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Yesterday, we spent the day at the beach then headed home in the afternoon. All in all, it was a wonderful trip 🙂 If you ever get the chance, visit Six Flags! It’s less expensive than the other parks and well-worth the fun.

A garden in southern California dedicated to unifying and educating the community

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“The purpose of the Garden is to produce vegetables and flowers for our families, to learn and teach garden methods and sustainable practices, to bring our community together and to create a project in which our community as a whole can participate.”

 

That’s the starting line of the mission statement of the South Laguna Community Garden Park. I stumbled upon this beautiful garden by accident while visiting my family in southern California. My family already knew about it but when I saw it and later researched it, I felt so fascinated by the idea of a a community project like this that I wanted to share it.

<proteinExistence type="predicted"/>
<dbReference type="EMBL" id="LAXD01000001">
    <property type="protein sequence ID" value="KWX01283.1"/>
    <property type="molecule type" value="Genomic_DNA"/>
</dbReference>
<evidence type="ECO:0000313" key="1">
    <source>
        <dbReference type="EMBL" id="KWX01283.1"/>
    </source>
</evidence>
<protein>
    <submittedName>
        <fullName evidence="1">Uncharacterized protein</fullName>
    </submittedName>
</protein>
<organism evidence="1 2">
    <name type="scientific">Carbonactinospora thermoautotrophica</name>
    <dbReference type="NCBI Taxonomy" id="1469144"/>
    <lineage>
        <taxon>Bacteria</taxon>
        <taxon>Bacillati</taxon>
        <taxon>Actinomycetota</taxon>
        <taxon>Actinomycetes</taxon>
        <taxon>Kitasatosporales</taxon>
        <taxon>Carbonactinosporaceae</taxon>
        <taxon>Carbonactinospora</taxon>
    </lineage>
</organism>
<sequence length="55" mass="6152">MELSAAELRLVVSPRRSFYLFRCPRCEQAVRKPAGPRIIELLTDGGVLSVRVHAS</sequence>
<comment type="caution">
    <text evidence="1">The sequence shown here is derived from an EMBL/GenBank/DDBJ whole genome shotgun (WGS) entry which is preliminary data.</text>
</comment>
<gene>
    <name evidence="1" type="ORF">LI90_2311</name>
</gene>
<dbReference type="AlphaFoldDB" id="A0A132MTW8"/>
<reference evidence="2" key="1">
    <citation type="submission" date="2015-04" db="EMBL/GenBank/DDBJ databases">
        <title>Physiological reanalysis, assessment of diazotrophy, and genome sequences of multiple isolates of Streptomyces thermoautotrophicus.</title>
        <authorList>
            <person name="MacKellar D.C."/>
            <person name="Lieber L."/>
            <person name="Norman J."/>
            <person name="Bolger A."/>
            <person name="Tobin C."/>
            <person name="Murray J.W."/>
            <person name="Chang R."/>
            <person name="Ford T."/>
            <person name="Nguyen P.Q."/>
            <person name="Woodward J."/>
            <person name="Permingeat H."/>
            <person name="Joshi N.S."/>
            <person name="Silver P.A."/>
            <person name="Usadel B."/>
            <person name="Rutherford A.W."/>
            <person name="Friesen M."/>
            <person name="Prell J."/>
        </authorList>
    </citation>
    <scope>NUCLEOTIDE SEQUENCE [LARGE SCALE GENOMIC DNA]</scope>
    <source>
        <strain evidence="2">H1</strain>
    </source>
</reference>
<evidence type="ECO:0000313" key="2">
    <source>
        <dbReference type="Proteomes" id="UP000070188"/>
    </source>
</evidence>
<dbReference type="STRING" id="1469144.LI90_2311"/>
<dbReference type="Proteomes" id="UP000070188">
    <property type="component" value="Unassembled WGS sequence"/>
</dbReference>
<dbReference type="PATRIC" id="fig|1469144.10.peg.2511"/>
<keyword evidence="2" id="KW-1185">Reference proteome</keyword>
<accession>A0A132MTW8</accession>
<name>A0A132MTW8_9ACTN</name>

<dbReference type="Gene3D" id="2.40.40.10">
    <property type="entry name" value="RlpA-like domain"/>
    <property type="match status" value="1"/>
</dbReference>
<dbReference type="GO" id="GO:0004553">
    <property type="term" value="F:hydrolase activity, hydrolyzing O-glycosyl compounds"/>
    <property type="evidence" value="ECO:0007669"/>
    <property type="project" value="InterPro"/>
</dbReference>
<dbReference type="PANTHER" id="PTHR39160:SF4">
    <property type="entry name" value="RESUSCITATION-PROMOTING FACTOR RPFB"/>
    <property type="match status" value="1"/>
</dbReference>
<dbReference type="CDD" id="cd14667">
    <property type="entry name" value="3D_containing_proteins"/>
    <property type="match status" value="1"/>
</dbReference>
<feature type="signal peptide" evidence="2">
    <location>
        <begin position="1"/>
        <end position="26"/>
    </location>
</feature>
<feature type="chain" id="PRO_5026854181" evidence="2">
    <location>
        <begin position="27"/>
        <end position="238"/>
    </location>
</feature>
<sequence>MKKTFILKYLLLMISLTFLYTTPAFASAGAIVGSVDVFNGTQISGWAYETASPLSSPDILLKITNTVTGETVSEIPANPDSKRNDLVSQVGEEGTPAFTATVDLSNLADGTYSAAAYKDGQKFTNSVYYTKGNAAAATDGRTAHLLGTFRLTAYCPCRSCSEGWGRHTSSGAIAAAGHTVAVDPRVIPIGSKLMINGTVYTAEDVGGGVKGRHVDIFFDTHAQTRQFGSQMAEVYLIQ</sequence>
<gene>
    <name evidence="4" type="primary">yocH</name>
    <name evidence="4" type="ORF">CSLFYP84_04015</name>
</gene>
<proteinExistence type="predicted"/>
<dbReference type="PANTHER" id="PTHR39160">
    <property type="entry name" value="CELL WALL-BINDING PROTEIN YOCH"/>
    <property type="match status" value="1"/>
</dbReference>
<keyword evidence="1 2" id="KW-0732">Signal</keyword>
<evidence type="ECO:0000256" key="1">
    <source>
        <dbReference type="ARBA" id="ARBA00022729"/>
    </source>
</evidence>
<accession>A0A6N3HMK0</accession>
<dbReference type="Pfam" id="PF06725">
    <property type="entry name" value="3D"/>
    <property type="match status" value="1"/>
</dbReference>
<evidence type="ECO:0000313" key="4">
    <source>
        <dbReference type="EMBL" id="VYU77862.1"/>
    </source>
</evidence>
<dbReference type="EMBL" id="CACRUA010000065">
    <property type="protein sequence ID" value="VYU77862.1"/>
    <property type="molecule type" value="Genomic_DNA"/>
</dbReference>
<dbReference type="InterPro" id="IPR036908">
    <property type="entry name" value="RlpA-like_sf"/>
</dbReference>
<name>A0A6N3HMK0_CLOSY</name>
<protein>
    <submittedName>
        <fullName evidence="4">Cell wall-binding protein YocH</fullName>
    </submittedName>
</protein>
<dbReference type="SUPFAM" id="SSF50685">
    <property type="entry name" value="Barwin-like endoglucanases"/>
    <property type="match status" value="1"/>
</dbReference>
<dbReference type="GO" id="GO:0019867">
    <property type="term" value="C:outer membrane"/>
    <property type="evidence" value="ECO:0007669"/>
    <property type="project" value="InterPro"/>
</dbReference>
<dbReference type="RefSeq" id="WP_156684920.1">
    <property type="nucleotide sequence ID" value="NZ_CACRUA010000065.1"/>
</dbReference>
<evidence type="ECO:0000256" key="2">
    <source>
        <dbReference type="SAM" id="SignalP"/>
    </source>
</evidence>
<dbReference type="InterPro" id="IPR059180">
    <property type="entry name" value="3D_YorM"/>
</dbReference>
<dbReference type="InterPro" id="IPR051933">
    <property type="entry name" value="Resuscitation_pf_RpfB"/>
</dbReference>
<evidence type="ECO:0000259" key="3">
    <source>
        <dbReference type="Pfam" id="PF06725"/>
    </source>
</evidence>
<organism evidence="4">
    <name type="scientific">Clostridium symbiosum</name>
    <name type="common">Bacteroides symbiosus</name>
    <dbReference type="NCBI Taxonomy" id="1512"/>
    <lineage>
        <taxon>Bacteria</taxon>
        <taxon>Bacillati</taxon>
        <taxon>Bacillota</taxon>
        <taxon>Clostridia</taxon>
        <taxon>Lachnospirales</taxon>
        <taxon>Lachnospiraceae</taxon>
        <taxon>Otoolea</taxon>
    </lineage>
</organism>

The community garden consists of 55 planting beds and is open to the public from sunrise to sunset. One of the goals of this community project is to “educate and involve youth and the wider community in gardening and sustainability issues.” I agree that we, the youth, should be educated more in gardening and sustainability because we don’t learn much in school.

My favorite part of this project is the fact that the owner graciously allows the community to use his land as a garden at no charge.  I love the fact that this is a piece of land in the city where you can garden right next to others in your community. It is a wonderful way to “unify [the] community, foster fellowship and create a sense of camaraderie and helpfulness among neighbors.”

The garden is on the corner of Eagle Rock and Virginia Way. It’s next door to an amazing tacho shop called Papa’s Tacos. I definitely recommend experiencing the garden yourself and enjoying fish tacos at a picnic table in the garden.